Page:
The city’s trademark is Porsuk River and sepiolite; which the city is quite rich with. Eskisehir has a rich, layered historical background thanks to its multiple former governments; including big civilisations such as Hittites, Phrygia, Alexandria, Rome, Byzantium, Anatolia Seljuk, and Ottoman Empire. Especially Odunpazari region has a great tourism potential with its untouched historical texture. The project was highly influenced and inspired from Eskisehir’s thermal water resources. For years, the locals have believed that the hot water had healing features and it would improve the health of anyone who rested in the water for a while; which ultimately called for an increase in the attention the local and foreigner visitors paid in the region. This rapid increase in tourism potential pointed to a need for a luxurious accommodation for both Turkish and foreign tourists.
The project is a modern interpretation of Odunpazari’s vernacular architecture and existing historical texture. The site plan is formed after a careful consideration of the existing trees’ positions in order to minimise the damage to the site. The complex includes a spa and wellness centre in the middle, and accommodation units on the perimeter. There is also a hotel, a wedding venue, and guest bungalows located in a hillside pine forest. The project site makes a perfect thermal spa location since it is extremely close to the geothermal water source. The spa and wellness centre is buried in the ground in order to benefit from the land’s geothermal features. The roof of the underground structure has the pools, pool decks and sunbath terrace. The domes placed in the pools work as roof-lights to allow natural daylight inside. The penetrating filtered light in the spa creates the illusion of a traditional hamam under a dome.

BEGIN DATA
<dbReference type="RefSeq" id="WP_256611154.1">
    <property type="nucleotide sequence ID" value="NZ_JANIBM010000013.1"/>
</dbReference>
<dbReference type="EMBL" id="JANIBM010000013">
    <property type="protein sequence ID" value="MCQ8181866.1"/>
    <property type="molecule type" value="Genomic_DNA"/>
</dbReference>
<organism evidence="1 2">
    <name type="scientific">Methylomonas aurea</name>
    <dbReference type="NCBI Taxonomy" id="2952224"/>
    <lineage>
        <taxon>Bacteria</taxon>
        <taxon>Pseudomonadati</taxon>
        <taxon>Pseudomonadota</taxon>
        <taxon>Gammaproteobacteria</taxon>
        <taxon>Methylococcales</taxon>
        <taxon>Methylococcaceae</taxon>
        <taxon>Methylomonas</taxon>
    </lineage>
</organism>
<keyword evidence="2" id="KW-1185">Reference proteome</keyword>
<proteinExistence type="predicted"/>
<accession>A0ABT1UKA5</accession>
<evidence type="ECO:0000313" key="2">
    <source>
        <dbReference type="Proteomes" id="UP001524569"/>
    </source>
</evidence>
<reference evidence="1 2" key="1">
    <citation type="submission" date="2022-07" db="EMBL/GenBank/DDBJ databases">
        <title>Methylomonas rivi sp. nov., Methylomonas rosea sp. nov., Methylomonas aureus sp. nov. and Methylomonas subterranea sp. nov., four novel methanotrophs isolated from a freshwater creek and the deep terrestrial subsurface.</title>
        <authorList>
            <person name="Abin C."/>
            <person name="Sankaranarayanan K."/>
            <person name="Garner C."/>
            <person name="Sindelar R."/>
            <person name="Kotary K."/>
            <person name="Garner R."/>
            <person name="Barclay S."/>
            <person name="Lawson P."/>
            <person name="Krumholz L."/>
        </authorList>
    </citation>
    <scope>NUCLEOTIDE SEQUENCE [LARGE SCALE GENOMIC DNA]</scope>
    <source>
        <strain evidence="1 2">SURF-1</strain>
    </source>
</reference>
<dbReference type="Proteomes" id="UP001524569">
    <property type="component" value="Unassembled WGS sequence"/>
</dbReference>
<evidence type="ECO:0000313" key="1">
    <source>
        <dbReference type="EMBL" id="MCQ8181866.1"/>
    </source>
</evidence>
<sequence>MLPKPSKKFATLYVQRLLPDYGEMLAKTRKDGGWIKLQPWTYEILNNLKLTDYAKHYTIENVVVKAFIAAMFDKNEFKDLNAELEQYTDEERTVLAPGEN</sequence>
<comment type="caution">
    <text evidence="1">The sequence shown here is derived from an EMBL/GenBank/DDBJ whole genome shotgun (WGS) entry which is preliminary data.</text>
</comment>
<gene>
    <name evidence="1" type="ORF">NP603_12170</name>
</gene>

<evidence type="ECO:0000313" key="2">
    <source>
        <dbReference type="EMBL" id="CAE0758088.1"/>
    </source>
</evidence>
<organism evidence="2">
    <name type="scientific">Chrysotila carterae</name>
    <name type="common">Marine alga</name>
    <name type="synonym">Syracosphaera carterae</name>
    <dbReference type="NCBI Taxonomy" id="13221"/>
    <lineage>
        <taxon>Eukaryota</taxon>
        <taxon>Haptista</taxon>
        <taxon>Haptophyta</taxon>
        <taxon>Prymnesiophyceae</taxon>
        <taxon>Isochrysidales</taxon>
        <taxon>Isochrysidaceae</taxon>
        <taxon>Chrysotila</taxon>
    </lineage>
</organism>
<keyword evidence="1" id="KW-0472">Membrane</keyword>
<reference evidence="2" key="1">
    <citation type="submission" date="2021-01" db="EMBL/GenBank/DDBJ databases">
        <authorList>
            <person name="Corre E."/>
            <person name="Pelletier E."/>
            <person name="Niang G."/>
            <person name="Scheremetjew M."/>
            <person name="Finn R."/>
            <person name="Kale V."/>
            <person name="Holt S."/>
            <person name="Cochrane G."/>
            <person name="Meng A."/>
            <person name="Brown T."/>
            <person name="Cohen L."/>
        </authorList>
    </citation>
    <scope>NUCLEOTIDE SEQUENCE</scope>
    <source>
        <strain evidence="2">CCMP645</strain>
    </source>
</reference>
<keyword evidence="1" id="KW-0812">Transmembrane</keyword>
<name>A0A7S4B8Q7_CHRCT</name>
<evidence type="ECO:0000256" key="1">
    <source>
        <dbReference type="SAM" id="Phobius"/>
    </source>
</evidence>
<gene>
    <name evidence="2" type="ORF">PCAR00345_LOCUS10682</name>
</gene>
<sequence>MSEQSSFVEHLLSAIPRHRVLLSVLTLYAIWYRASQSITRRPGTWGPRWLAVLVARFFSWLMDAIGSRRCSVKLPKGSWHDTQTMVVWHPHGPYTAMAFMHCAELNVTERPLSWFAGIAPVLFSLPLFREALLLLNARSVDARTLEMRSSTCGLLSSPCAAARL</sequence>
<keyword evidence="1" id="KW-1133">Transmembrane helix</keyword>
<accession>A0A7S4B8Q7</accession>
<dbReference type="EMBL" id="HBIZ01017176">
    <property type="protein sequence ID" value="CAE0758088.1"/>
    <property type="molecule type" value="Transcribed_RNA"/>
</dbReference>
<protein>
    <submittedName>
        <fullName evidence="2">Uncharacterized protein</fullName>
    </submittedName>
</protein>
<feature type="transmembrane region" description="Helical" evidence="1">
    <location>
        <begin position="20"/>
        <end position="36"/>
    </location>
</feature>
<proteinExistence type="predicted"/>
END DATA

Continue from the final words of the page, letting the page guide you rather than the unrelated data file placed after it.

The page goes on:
The resort is built around the spa, which comprises the core and centre of the building. It is no coincidence that Eskisehir Spa & Thermal Hotel is located here: The idea of the Eskisehir Spa & Thermal Hotel was conceived to use this natural resource for spa. The spa is coupled with earth, taking advantage of the site’s geothermal features. The hotel is tiered following the natural topography and revolves around the spa in order to provide easy access to all of the hotel guests. The wedding venue is designed as a separate function from the hotel. The project touches on the sustainable design aspects by making use of wind and solar energy. The geothermal energy is not used only in the spas, but also for the space heating during cold seasons, via a geothermal heat pump system.
The property embraces the fundamental waste mitigation concept of “Reduce, Reuse, Recycle.” Any kind of recyclables are collected throughout the complex, including cardboard, plastic bottles, glass bottles, steel and aluminium cans, office paper, newspaper, fluorescent light bulbs, cooking oil, toner cartridges, batteries, pallets and crates.
Design: GAD Architecture / Ertugrul Morcol / Carlos Valderama / Gizem Kiroglu / Omer Karaer / Durak Arıkan / Ayşegül Altuğ / Derya Arpac / Mehmet Baykara / Asli Genc / Muge Tan
Photography: Altkat Architectural Photography
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